In September 2023, the excavations conducted by the Aristotle University team in Philippi (the Macedonian city founded by Philip II, after whom it was named) concluded under the direction of Professor of Byzantine Archaeology Natalia Poulos, with the collaboration of Associate Professor of Byzantine Archaeology Anastasios Tantsis and Emeritus Professor of Byzantine Archaeology Aristotle Mendzo.

Fifteen students participated in the excavation, funded by the regular budget and the Research Committee of the Aristotle University of Thessaloniki.

This year, the excavations continued east of the main southern thoroughfare (decumanus), at the point where it intersects with the northern axis of the city (known as the “Egnatia”).

The continuation of the marble-paved thoroughfare was discovered, upon which surface a bronze filis coin of Emperor Leo VI (886-912) was found, aiding in determining the duration of the thoroughfare’s use.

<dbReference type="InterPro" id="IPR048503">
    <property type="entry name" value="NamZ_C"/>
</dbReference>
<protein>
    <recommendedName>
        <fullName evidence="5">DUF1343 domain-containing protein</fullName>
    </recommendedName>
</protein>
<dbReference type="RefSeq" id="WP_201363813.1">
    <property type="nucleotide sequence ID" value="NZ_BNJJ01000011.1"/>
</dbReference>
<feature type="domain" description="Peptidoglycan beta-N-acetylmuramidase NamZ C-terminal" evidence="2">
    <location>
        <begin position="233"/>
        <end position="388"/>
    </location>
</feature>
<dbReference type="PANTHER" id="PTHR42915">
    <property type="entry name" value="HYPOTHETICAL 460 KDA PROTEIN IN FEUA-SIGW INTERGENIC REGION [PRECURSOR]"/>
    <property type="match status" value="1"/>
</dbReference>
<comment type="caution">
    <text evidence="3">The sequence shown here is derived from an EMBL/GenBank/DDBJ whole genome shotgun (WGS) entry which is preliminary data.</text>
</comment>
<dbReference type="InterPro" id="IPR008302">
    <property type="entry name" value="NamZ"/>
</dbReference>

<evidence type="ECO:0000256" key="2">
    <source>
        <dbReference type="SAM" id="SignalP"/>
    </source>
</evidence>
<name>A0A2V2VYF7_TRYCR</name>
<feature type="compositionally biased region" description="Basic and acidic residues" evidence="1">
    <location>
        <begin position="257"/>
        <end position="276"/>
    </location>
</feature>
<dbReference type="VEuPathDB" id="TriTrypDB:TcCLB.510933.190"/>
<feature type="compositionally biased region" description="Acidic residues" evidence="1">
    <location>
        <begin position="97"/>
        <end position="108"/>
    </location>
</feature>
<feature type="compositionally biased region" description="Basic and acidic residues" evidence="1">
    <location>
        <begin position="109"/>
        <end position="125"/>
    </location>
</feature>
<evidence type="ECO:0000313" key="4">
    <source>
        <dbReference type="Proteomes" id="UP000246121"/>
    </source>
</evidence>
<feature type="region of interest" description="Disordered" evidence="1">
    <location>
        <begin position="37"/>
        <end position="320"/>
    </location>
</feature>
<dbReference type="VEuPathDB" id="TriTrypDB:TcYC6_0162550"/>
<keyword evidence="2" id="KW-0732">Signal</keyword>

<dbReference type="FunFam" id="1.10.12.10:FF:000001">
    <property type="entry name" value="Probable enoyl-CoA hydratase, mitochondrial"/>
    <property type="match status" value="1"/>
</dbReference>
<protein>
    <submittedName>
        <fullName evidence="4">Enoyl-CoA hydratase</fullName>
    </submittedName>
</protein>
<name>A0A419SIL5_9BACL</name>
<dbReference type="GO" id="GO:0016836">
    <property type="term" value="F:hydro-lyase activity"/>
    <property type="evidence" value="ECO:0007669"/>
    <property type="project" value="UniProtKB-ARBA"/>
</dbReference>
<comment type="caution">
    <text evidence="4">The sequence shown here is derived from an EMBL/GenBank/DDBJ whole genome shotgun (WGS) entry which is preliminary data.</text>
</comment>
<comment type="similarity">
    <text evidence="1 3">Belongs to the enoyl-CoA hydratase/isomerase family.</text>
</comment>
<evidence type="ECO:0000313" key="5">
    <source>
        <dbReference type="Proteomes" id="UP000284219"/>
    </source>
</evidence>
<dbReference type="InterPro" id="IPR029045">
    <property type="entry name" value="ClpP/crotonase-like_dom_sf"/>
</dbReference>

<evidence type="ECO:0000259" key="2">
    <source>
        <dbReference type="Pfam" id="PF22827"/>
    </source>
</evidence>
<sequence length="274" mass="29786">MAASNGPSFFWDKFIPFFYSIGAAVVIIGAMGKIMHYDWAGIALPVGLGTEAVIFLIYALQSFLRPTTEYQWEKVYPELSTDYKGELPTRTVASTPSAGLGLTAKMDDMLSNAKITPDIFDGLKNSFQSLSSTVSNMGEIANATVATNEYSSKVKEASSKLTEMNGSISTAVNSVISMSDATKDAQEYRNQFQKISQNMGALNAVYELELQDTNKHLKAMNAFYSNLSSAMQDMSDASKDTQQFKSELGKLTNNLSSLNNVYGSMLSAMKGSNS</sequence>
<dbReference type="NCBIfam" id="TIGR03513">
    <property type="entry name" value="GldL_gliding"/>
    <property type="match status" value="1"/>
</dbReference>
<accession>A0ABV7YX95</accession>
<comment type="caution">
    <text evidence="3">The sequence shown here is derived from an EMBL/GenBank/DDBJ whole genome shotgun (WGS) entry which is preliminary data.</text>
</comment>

At the junction of the two streets, an expansion (square) seems to have formed, dominated by a richly decorated building. Evidence from last year’s excavation led to the hypothesis that it was a fountain. The findings from this year’s research confirm this view and help us better understand its form and function.

The 2022 investigations had revealed part of the rich decoration of the fountain with an impressive statue representing Hercules as a young boy. The recent 2023 excavation unveiled the head of another statue: it belongs to a figure of a man with a richly adorned crown topped by a laurel leaf crown.

This beautiful head appears to belong to a statue of the god Apollo. Like the Hercules statue, it dates back to the 2nd or early 3rd century AD and likely adorned the fountain, which took its final form in the 8th-9th centuries.

We know from sources and archaeological data that in Constantinople, statues from the classical and Roman periods adorned buildings and public spaces until the end of the Byzantine period, indicate the archaeologists.

This finding reinforces the hypothesis we proposed in 2022 about how public spaces were decorated in important cities of the Byzantine Empire, including Philippi.


Sources

Greek Ministry of Culture


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